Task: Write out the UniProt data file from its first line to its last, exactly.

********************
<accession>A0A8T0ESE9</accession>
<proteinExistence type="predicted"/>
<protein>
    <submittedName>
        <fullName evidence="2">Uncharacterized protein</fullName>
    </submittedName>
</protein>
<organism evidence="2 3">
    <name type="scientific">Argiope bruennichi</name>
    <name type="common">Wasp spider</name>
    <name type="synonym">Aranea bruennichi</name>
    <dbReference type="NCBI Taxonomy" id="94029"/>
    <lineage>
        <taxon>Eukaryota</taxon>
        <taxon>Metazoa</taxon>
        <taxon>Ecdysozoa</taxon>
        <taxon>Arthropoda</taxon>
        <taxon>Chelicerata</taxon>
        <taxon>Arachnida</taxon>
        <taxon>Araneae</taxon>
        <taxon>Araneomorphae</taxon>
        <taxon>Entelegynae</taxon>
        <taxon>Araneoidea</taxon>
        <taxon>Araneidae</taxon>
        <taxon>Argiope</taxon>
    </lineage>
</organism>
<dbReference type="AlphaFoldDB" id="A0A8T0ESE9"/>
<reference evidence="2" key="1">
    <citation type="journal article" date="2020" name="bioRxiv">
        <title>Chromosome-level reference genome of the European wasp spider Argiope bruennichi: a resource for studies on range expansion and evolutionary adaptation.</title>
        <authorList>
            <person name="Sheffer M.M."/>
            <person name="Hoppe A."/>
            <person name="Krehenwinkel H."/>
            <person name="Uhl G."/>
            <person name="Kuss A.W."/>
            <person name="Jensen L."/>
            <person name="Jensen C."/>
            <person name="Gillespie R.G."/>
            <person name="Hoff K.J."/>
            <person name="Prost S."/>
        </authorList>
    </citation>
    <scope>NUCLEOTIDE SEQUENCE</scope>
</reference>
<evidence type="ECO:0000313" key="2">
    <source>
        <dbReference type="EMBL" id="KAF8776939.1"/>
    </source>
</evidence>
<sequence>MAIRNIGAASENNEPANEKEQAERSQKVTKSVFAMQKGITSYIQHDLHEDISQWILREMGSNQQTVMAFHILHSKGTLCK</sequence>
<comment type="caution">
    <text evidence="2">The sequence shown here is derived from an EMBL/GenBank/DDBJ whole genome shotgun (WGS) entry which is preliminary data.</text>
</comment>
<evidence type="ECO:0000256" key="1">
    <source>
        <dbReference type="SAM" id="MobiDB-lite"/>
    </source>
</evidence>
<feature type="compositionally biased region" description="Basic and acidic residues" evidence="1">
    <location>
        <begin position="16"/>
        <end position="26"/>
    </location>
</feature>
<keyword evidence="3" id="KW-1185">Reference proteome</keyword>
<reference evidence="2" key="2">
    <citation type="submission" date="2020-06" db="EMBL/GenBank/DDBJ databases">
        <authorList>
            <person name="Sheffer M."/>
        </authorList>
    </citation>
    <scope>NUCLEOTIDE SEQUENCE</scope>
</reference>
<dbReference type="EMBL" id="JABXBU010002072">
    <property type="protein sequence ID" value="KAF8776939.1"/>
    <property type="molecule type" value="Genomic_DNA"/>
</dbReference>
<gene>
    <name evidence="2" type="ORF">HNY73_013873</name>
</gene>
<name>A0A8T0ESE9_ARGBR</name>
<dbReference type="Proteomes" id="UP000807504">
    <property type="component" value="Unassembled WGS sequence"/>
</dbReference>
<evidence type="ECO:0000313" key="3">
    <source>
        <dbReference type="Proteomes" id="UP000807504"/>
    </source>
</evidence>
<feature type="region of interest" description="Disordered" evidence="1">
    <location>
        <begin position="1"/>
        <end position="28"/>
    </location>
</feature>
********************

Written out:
<accession>A0A8T0ESE9</accession>
<proteinExistence type="predicted"/>
<protein>
    <submittedName>
        <fullName evidence="2">Uncharacterized protein</fullName>
    </submittedName>
</protein>
<organism evidence="2 3">
    <name type="scientific">Argiope bruennichi</name>
    <name type="common">Wasp spider</name>
    <name type="synonym">Aranea bruennichi</name>
    <dbReference type="NCBI Taxonomy" id="94029"/>
    <lineage>
        <taxon>Eukaryota</taxon>
        <taxon>Metazoa</taxon>
        <taxon>Ecdysozoa</taxon>
        <taxon>Arthropoda</taxon>
        <taxon>Chelicerata</taxon>
        <taxon>Arachnida</taxon>
        <taxon>Araneae</taxon>
        <taxon>Araneomorphae</taxon>
        <taxon>Entelegynae</taxon>
        <taxon>Araneoidea</taxon>
        <taxon>Araneidae</taxon>
        <taxon>Argiope</taxon>
    </lineage>
</organism>
<dbReference type="AlphaFoldDB" id="A0A8T0ESE9"/>
<reference evidence="2" key="1">
    <citation type="journal article" date="2020" name="bioRxiv">
        <title>Chromosome-level reference genome of the European wasp spider Argiope bruennichi: a resource for studies on range expansion and evolutionary adaptation.</title>
        <authorList>
            <person name="Sheffer M.M."/>
            <person name="Hoppe A."/>
            <person name="Krehenwinkel H."/>
            <person name="Uhl G."/>
            <person name="Kuss A.W."/>
            <person name="Jensen L."/>
            <person name="Jensen C."/>
            <person name="Gillespie R.G."/>
            <person name="Hoff K.J."/>
            <person name="Prost S."/>
        </authorList>
    </citation>
    <scope>NUCLEOTIDE SEQUENCE</scope>
</reference>
<evidence type="ECO:0000313" key="2">
    <source>
        <dbReference type="EMBL" id="KAF8776939.1"/>
    </source>
</evidence>
<sequence>MAIRNIGAASENNEPANEKEQAERSQKVTKSVFAMQKGITSYIQHDLHEDISQWILREMGSNQQTVMAFHILHSKGTLCK</sequence>
<comment type="caution">
    <text evidence="2">The sequence shown here is derived from an EMBL/GenBank/DDBJ whole genome shotgun (WGS) entry which is preliminary data.</text>
</comment>
<evidence type="ECO:0000256" key="1">
    <source>
        <dbReference type="SAM" id="MobiDB-lite"/>
    </source>
</evidence>
<feature type="compositionally biased region" description="Basic and acidic residues" evidence="1">
    <location>
        <begin position="16"/>
        <end position="26"/>
    </location>
</feature>
<keyword evidence="3" id="KW-1185">Reference proteome</keyword>
<reference evidence="2" key="2">
    <citation type="submission" date="2020-06" db="EMBL/GenBank/DDBJ databases">
        <authorList>
            <person name="Sheffer M."/>
        </authorList>
    </citation>
    <scope>NUCLEOTIDE SEQUENCE</scope>
</reference>
<dbReference type="EMBL" id="JABXBU010002072">
    <property type="protein sequence ID" value="KAF8776939.1"/>
    <property type="molecule type" value="Genomic_DNA"/>
</dbReference>
<gene>
    <name evidence="2" type="ORF">HNY73_013873</name>
</gene>
<name>A0A8T0ESE9_ARGBR</name>
<dbReference type="Proteomes" id="UP000807504">
    <property type="component" value="Unassembled WGS sequence"/>
</dbReference>
<evidence type="ECO:0000313" key="3">
    <source>
        <dbReference type="Proteomes" id="UP000807504"/>
    </source>
</evidence>
<feature type="region of interest" description="Disordered" evidence="1">
    <location>
        <begin position="1"/>
        <end position="28"/>
    </location>
</feature>